American toads are quite peaceful towards one another, but larger animals will nudge others from food, so keep an eye on them at feeding time. The conditions favored by toads are also suited to a number of other interesting creatures, and their diets and temperaments suit them ideally to community terrariums.
Compatible animals include spotted, tiger, marbled, slimy and other terrestrial salamanders (see photo), wood frogs (see photo), gray, barking, green and other native treefrogs and land snails. Assuming that space permits the establishment of a warm basking area (without over-heating the toads), you can also house a number of small reptiles with American toads. I have had kept them with 5-lined skinks, Italian wall lizards, green anoles, DeKay’s (brown) snakes, ring-necked snakes and smooth green snakes. There are other possible toad-companions as well – please write in if you would like more suggestions.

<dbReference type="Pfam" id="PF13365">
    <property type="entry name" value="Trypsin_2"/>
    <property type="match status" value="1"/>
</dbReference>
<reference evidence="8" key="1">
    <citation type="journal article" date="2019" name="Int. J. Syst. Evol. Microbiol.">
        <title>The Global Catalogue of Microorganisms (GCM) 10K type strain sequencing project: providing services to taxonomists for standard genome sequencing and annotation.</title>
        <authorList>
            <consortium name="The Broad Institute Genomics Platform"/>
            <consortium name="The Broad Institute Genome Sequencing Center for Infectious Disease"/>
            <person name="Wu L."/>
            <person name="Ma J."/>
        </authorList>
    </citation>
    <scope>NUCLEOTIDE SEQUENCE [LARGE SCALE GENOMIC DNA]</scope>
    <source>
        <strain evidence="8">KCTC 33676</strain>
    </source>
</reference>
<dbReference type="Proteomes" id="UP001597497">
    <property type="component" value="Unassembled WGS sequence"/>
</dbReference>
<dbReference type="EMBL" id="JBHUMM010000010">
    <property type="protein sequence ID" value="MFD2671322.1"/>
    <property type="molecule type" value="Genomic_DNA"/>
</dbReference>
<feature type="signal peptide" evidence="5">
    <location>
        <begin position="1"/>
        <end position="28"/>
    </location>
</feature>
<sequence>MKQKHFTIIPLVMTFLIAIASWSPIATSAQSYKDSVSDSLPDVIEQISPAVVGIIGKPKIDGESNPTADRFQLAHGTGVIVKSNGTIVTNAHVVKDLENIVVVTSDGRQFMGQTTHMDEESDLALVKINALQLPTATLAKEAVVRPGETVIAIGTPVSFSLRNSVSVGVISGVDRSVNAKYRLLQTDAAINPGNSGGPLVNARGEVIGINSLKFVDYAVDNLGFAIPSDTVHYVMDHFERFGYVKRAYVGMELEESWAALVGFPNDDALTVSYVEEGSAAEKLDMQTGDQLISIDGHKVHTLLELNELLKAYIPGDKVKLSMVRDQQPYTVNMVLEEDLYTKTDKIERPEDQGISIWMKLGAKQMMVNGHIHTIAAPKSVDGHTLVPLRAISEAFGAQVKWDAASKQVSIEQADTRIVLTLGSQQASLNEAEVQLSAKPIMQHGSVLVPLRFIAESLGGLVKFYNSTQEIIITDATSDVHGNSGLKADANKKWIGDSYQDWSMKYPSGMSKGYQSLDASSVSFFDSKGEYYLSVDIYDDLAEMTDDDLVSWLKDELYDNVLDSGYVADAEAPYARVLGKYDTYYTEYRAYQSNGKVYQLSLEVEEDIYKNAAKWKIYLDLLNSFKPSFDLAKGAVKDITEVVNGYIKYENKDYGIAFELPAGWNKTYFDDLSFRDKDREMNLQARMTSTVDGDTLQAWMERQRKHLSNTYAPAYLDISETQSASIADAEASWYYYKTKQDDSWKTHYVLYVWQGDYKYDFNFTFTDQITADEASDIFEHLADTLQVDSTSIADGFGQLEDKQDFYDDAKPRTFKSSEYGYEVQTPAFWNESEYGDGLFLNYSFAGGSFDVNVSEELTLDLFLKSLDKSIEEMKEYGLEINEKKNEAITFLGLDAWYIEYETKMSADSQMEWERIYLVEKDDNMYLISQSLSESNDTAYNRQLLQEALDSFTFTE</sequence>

American toads will utilize favored burrows for years on end, with wild individuals documented as remaining within the same territory for over 20 years. If you have a population living nearby, encourage the toads to stay nearby by providing a shallow, easily-exited pool and some retreats in the form of half-buried, inverted clay flower pots. Resident toads will learn to gather at an outdoor light in hopes of an insect meal, and will otherwise delight you with their comings and goings.
We know little about the movements of adult amphibians, but it does seem that American toads are usually found within a limited home range, so one can become quite familiar with the individuals resident in a garden or similar area. An interesting article on the home ranges of American toads is posted at: